The Weblog of Titus Barik is now self-managed on a dedicated AMD Sempron 2600 server at Layered Tech. The system contains 1 GB of memory with a hardware RAID1 configuration, on a 10 Mbps network uplink. Like its previous host, Pair, the system runs FreeBSD 6.
DNS and E-Mail have been outsourced to DNS Made Easy and Tuffmail, respectively. The new setup should result in noticeable performance improvements, though my wallet is quite a bit lighter now every month as a result of the move.
I was quite pleased to discover today that the Software Toolbox TOP Server OPC now includes functionality to interface with GE Proficy iFIX through not just OPC, but a new, native iFIX process database driver called IDS, or Industrial Data Service:
With built-in support of the native interface, the TOP Server allows iFIX users to quickly access device data without the need to use an intermediary software bridge, i.e. the OPC Power Tool, as is done when using a strictly OPC only communications server with iFIX. For Intellution users, the familiar look and feel of iFIX native driver operation is maintained.
This transparent functionality is available through the new iFIX PDB settings menu under TOP Server options.
This technical recipe describes how to install mod_ruby under Apache 1.3 on FreeBSD 6. The recipe is not specific to any particular Ruby framework, such as Ruby on Rails, and does not assume any knowledge of Ruby.
First, install the
Add the line:
to /usr/local/etc/apache/httpd.conf. I usually add the include directive after all of the
AddModule lines. Next, uncomment lines in
httpd.conf.mod_ruby pertaining to ruby and eruby. I don’t use ERbRun so I leave those lines commented.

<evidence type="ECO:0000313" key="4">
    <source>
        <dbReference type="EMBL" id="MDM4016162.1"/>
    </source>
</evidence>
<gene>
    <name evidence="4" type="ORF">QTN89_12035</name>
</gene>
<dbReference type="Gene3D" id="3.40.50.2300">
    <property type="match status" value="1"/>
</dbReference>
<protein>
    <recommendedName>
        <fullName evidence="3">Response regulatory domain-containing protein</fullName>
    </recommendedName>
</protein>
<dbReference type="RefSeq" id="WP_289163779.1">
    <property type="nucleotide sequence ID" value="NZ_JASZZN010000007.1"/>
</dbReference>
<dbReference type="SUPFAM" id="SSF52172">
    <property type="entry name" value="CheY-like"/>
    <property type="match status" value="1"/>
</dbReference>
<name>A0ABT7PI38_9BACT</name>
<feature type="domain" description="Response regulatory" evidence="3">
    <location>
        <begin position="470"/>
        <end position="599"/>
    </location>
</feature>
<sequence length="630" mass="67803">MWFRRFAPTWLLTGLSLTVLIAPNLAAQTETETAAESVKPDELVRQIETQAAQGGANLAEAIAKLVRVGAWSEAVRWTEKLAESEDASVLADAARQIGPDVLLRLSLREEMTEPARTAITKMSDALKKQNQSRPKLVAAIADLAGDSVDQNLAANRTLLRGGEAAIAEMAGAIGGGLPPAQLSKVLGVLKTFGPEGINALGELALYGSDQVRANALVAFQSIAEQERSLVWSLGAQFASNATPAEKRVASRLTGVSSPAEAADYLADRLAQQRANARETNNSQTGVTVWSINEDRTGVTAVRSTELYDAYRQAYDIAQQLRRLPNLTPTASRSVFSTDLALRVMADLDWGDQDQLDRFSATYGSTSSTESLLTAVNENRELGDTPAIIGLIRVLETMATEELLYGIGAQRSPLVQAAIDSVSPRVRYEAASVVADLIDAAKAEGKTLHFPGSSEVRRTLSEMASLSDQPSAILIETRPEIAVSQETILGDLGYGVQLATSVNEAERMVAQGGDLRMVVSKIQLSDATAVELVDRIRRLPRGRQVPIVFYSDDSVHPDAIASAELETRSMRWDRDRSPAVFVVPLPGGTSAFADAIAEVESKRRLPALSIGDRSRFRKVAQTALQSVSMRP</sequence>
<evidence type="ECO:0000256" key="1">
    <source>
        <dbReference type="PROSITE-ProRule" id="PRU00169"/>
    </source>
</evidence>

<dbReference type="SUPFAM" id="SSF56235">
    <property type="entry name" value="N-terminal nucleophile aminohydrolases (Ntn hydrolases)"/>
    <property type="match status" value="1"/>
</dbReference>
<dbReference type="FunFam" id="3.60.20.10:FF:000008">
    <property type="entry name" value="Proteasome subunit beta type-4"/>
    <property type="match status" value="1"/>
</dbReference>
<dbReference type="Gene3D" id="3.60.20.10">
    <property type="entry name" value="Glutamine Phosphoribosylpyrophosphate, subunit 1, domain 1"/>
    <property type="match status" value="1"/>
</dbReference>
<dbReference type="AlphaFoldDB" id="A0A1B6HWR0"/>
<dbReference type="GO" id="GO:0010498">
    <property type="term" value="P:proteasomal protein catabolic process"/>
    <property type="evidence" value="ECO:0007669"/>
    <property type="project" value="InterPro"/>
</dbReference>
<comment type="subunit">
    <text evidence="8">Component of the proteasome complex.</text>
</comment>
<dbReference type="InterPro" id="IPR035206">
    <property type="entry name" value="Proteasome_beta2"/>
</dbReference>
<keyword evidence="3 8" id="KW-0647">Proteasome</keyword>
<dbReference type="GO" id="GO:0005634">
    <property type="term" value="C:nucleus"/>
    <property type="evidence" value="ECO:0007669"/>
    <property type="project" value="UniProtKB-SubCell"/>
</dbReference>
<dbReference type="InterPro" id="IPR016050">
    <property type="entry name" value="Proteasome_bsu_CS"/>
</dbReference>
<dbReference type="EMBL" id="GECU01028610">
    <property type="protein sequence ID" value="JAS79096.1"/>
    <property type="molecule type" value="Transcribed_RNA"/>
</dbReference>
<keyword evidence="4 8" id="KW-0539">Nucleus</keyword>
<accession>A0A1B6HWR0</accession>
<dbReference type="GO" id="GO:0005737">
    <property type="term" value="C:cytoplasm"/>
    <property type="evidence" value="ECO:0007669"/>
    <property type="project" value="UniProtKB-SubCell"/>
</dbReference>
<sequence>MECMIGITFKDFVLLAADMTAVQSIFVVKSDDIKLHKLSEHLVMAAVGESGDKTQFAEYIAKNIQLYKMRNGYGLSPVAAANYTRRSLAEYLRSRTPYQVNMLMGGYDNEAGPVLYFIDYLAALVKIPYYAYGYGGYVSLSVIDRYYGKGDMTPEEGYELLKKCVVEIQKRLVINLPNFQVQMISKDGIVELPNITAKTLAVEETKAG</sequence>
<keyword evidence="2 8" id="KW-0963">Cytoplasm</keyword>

Finally, create a file under
helloworld.rhtml. The file should contain the following code:
<%= print Time.now %>
The current time and date should print when accessing the page from your web browser.
The April 2006 issue of PHP Architect contains my published article, “Developing a Plugin Architecture for PHP Applications”. The article examines several common PHP plugin implementations, and describes the process of adding plugin capabilities to PHP applications:
If you want to see your software’s functionality triple before your very eyes, it’s a good idea to build support for plugins and extensions into your application. In this article, returning author Titus Barik explains the intricate details of designing an extensible plugin architecture for any PHP application.
For more information, see the PHP Architect April 2006 Issue announcement. This issue also includes an excellent article on Aspect-oriented Software Development by Dmitry Sheiko. As usual, reprints are available electronically on a limited basis upon request.
Though I already subscribe to the Wall Street Journal, I just thought I’d let everyone know that the WSJ is having a 10-day open house, with free access to all their premium content. The WSJ is celebrating their ten year anniversary of being online.